Aussie attorneys-general considering blanket defamation immunity for digital platforms

Australia’s attorneys-general have released a new discussion paper focused on updating the country’s defamation laws so that they take into account the role of digital platforms in distributing and displaying online content.

The release of the discussion paper [PDF] follows the attorneys-general in July last year agreeing to amend Australia’s defamation laws to better protect people from defamation in a digital world. These amendments came in the form of the Defamation Amendment Bill 2020, with New South Wales, South Australia, and Victoria set to enforce the new laws in three months’ time.

When the attorneys-general worked on updating these laws, the Australian Competition and Consumer Commission, through its Digital Platforms Inquiry, found that the functions of digital platforms needed further reform in the areas of competition law, media regulation, and privacy law.

In light of these findings, the attorneys-general agreed to undertake a second stage reform process, focusing on the responsibilities and liability of digital platforms for defamatory content published online. The decision to undergo a second stage of review has culminated in the latest discussion paper, which tables questions focusing on the liability of internet intermediaries when publishing third-party content in a defamation context.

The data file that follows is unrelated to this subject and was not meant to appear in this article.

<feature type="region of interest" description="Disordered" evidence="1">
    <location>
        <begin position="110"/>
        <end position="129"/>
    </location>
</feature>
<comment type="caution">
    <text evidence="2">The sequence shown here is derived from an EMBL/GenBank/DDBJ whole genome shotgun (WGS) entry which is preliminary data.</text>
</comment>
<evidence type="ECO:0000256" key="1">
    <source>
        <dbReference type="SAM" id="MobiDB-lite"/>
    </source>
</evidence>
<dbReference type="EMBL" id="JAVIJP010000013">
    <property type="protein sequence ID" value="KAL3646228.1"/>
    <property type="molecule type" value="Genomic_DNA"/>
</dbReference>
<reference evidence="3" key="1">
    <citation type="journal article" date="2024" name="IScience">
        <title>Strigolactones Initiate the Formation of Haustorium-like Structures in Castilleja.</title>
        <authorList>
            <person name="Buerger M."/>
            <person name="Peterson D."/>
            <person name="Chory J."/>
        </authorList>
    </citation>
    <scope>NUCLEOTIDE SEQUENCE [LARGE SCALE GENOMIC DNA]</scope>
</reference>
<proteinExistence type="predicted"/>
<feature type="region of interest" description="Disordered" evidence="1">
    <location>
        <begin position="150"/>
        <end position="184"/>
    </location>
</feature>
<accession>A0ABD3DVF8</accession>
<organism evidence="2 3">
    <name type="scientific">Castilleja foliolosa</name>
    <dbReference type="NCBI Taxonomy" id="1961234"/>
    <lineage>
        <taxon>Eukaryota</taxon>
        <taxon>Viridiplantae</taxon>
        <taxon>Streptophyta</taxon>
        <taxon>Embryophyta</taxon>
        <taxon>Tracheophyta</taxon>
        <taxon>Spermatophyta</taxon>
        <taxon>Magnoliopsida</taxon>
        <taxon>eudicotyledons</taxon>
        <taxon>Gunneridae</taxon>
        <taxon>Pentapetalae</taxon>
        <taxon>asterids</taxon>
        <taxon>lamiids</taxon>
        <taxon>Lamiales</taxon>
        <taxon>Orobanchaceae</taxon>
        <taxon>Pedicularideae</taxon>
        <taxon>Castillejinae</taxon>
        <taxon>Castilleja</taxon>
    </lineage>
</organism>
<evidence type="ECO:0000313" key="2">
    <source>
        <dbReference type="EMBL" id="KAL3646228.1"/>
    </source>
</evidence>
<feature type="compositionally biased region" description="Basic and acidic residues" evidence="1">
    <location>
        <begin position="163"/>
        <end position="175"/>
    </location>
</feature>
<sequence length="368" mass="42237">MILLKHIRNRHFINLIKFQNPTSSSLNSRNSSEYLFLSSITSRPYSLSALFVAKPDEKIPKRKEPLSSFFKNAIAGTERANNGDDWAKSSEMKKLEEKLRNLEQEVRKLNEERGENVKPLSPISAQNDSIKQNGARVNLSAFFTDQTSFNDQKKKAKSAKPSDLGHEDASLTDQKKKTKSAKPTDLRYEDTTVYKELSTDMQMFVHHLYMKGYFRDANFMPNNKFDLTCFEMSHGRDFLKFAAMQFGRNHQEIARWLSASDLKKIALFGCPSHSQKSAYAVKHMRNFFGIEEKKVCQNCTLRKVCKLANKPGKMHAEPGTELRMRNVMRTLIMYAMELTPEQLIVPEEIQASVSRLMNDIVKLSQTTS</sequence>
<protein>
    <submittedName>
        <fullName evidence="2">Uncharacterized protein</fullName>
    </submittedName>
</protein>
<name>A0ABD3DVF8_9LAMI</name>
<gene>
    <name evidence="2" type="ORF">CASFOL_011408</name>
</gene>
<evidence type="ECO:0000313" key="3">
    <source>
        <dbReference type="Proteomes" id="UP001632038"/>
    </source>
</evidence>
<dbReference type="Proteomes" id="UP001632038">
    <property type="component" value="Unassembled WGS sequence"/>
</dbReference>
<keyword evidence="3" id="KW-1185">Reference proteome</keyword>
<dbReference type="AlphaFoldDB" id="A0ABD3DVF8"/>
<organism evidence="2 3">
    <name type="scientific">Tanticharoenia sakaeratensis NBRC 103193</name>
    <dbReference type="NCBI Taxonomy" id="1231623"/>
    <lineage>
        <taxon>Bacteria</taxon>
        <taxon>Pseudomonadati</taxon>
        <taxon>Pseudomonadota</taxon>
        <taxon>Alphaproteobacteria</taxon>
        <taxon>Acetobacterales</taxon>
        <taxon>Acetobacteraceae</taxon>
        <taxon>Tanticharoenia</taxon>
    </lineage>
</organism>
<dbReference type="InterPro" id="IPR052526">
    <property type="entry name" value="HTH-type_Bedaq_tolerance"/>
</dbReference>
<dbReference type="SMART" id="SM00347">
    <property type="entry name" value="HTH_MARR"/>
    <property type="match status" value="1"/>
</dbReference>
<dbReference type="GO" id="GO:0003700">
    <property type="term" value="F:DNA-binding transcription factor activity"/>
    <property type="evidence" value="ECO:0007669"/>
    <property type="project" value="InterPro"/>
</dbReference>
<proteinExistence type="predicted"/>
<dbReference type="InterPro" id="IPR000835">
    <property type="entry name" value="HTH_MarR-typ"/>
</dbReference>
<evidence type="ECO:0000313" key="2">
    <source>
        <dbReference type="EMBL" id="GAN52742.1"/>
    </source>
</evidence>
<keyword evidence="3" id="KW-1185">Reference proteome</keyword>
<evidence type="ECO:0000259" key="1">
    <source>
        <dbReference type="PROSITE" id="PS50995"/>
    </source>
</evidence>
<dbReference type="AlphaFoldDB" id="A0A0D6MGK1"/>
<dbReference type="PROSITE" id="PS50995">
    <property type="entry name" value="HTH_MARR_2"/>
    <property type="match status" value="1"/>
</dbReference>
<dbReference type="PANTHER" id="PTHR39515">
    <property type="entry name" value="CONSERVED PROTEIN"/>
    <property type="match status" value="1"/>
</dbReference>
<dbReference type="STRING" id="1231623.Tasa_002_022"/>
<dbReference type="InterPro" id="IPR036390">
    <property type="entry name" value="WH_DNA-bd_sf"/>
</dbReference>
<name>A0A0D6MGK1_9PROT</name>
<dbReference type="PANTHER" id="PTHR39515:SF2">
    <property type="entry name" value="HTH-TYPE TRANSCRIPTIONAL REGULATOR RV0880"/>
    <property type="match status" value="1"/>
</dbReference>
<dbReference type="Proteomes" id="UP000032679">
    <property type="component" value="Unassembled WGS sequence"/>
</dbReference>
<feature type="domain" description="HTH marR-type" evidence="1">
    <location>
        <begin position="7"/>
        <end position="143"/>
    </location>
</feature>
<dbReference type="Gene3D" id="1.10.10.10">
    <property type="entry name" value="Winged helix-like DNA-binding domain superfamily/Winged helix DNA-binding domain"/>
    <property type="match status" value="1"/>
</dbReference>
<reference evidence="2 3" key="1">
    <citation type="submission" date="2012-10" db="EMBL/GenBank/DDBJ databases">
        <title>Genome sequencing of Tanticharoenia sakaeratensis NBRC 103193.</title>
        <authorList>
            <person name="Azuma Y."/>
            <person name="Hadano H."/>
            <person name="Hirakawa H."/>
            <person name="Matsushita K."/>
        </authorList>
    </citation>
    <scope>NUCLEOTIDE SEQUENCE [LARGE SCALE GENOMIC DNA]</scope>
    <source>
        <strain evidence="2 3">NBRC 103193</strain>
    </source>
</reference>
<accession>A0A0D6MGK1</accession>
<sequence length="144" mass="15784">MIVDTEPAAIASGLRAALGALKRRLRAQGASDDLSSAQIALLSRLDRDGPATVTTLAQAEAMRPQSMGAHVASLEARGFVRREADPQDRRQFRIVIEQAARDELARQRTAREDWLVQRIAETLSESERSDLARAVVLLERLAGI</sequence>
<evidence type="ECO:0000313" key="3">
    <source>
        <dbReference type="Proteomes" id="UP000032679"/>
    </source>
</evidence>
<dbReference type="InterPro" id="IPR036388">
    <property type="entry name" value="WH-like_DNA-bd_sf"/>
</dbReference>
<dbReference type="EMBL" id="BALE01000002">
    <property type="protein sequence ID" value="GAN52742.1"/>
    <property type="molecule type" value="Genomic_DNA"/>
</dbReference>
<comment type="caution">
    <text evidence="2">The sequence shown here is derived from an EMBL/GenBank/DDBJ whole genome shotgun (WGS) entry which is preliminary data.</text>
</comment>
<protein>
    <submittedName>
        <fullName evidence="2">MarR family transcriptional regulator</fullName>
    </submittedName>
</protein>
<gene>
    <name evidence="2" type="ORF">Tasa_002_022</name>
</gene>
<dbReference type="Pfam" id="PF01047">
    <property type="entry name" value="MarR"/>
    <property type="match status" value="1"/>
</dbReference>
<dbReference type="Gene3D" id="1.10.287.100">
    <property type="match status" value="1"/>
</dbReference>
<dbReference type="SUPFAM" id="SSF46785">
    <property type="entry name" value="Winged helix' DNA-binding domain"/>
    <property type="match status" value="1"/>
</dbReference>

Among those questions are whether the grouping of internet intermediary functions into the three categories — basic internet services, digital platforms, and forum hosts — is actually a useful and meaningful way for determining which functions should attract liability; what the threshold should be for obtaining an order to compel entities to remove online content for defamation purposes; and what is the best way to categorise basic internet services, digital platforms, and forum administrators.

The attorneys-general are also contemplating whether it is necessary to provide any forms of immunity from liability in defamation for the various categories of internet intermediaries. Namely, the working group has asked whether internet intermediaries should be treated the same as any other publisher for third-party content under defamation law and whether a blanket immunity should be provided to all digital platforms for third-party content, even if they are notified about it, unless they materially contribute to the publication.

Throughout both stages of reform, internet intermediaries have told the attorneys-general that they cannot be aware of all the content posted by third parties on their webpages and should be protected from defamation charges, the discussion paper said.

“Some submissions argued that internet intermediaries should not be required to remove content without a court order, because they are not in a position to assess whether content is defamatory. The concern is that they may be inclined simply to remove content to avoid potential liability, which would have a chilling effect on freedom of expression,” the attorney-generals wrote in the discussion paper.

Elsewhere in the discussion paper, the working group said it is also seeking advice on how best to implement a new complaints notice process and orders that compel an internet intermediary to disclose the identity of a user who has posted defamatory material online.

In raising these questions, the attorneys-general said it is seeking consultation on these issues. Submissions to the discussion paper are being accepted until May 19.

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